While both the Needles and Mazes parts of the park have lots of dramatic landscapes for you to hike and mountain bike through, Island in the Sky boasts some breathtaking views over the captivating canyons. With lots of phenomenal pictographs and petroglyphs also to be found here and there, it is no wonder at all that Canyonland’s spellbinding scenery is included as one of Utah’s Mighty Five.
10. Hovenweep National Monument
Straddling the border between Utah and Colorado is the Hovenweep National Monument which is home to the remarkable ruins of six astounding Ancestral Puebloan villages. Built in the thirteenth century, their beautiful old abandoned buildings make for a simply stunning sight amidst the arid and desolate confines of the Colorado Plateau.
While they take some getting to, the prehistoric villages are well worth visiting for their crumbling castles and tottering towers. The scenery itself is just as alluring and attractive, as deep canyons run through its rugged and remote reaches with massive mesas also dotted here and there.
9. Bonneville Salt Flats
Stretching seemingly endlessly into the distance are the bleak and barren, yet beautiful, Bonneville Salt Flats. Nestled away in the northwest of Utah, its delightful desert landscapes make for some fabulous photos due to the shimmering salt surface of its shallow waters which so magically reflect the brilliantly blue skies above.
Due to their sheer size, scale and splendor, lots of films have been shot at the salt flats while their never-ending nothingness makes them perfect for exhilarating land speed events. The largest such landscape in the state, visiting the remains of what once a prehistoric lake certainly makes for a unique and unforgettable experience.
8. Moab Jeep Safari
Since it was started in 1967, thousands upon thousands of daring drivers descend upon Moab every Easter for the Jeep Safari. Over nine days, hardy adventurers and adrenaline-seekers explore the area by navigating lots of tantalizing tough trails and terrain in jeeps or 4X4s.
As the routes often take you along rugged ridges, past dizzying drops and over loose rubble, they certainly make for a challenge with the toughest being Hell’s Revenge and the Golden Spike. With 40 trails to choose from of varying difficulty levels, the Moab Jeep Safari is a wonderful way to enjoy and experience Utah’s diverse, dramatic and delightful scenery.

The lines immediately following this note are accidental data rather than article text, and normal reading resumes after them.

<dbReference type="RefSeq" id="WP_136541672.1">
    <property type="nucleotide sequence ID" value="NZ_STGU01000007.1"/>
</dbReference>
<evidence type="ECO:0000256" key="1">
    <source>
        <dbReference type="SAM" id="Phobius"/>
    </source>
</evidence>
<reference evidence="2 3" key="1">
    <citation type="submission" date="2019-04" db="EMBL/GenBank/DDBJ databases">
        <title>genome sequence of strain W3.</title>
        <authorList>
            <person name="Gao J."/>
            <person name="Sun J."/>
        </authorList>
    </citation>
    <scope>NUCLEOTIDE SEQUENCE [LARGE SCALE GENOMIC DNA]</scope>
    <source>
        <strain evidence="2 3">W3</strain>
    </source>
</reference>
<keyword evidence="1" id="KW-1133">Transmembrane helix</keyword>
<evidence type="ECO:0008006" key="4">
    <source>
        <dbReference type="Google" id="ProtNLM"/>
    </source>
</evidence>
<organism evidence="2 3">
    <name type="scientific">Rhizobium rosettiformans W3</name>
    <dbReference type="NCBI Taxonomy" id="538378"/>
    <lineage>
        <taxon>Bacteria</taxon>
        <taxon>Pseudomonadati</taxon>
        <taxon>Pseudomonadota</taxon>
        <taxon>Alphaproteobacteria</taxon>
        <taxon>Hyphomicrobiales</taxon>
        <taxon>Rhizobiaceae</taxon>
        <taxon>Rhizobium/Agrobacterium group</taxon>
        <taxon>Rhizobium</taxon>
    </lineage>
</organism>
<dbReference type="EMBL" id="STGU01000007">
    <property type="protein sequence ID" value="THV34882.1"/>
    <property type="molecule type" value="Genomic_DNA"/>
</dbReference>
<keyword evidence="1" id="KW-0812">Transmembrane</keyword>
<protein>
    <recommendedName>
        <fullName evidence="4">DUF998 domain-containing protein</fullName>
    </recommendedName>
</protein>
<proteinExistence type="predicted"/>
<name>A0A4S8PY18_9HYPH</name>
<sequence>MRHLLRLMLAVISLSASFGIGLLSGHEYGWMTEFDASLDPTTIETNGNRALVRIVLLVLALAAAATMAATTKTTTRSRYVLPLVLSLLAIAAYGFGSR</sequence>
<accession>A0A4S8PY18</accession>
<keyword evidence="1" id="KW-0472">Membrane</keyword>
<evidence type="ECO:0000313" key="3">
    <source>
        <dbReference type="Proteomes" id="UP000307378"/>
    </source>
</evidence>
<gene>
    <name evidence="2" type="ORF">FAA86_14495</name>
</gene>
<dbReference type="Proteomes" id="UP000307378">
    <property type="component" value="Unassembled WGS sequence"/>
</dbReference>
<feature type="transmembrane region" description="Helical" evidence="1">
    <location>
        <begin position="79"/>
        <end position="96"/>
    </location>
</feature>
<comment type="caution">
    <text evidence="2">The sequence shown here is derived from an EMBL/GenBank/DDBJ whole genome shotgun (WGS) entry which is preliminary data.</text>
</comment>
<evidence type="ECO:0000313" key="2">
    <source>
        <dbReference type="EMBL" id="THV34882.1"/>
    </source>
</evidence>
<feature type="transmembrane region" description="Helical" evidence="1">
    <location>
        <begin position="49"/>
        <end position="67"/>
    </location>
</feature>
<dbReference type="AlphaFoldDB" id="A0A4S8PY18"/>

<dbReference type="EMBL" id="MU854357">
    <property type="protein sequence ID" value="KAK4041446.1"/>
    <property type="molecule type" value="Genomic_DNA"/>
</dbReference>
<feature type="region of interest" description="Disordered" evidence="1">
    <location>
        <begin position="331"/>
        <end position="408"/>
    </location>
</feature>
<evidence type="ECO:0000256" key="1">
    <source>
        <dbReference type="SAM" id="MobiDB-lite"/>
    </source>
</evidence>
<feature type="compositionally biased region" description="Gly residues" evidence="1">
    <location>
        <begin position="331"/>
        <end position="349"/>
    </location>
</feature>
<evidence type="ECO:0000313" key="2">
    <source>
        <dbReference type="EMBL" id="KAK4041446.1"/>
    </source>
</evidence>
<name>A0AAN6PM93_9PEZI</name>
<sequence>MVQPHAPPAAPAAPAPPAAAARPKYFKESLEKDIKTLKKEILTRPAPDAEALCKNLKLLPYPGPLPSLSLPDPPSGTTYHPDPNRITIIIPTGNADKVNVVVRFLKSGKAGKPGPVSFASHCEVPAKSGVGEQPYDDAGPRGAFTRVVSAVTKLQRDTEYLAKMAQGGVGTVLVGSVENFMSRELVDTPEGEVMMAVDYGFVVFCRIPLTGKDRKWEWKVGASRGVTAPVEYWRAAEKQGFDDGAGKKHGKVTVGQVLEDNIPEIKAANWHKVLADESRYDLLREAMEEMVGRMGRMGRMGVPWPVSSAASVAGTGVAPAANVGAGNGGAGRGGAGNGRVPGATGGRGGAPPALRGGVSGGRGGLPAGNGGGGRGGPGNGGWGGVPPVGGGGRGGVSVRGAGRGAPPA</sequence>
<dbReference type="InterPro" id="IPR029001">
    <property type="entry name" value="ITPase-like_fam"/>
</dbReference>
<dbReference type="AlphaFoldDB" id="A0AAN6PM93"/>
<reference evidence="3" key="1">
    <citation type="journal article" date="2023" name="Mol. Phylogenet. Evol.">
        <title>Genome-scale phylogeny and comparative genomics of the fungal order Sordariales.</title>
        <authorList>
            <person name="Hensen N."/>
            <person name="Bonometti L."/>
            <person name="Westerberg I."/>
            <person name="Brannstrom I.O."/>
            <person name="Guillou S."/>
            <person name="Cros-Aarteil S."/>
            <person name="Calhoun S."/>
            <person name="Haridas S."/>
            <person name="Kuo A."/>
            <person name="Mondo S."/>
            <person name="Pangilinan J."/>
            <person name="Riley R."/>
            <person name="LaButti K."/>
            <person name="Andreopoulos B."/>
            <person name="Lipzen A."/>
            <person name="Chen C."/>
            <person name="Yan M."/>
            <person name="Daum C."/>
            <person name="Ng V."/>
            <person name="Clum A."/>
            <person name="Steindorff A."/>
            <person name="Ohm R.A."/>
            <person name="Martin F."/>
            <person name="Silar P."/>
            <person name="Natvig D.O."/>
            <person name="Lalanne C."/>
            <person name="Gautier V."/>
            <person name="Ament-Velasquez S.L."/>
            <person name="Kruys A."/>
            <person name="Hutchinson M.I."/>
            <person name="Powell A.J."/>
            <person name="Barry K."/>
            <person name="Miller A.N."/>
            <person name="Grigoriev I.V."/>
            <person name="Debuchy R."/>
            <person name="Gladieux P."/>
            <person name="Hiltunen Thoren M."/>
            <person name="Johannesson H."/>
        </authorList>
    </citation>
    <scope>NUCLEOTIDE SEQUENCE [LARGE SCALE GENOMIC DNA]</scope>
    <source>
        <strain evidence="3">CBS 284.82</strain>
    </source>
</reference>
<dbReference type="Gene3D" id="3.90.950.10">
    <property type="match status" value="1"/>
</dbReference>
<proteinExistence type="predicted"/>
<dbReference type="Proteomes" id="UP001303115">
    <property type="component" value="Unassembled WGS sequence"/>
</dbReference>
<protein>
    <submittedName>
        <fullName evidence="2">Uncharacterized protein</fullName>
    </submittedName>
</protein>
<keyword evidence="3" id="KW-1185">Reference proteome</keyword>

7. Bryce Canyon National Park
One of the most popular and picturesque places in Utah, the beautiful Bryce Canyon National Park can be found tucked away in the southwest of the state. Home to some of the most spectacular scenery imaginable, it boasts lots of epic eroded amphitheaters with countless crumbling canyons and sensational sandstone spires also on show.
Founded back in 1928 to protect and preserve the phenomenal peaks and pinnacles that line the precipitous Paunsaugunt Plateau, its lovely landscapes are a treat to explore. While the shapes and shades of its hoodoos are certainly its standout sight, the park is also home to lots of wildlife with elk and black bears to be spotted.
6. Houseboating on Lake Powell
Straddling the border between Utah and Arizona is the massive man-made reservoir and major holiday destination that is Lake Powell. Standing out delightfully against the radiant red rocks and desolate desert around it, its bright blue waters lie at the heart of the glorious Glen Canyon National Recreation Area.
Due to its superb scenery, and over 3,000 kilometers of serene and sun-scorched shoreline, many people go houseboating around the large lake to see as much of it as possible. As well as powering around Powell in comfy and cosy houseboats, visitors can enjoy a wealth of watersports with kayaking, fishing and jet-skiing being particularly popular.
5. Goblin Valley State Park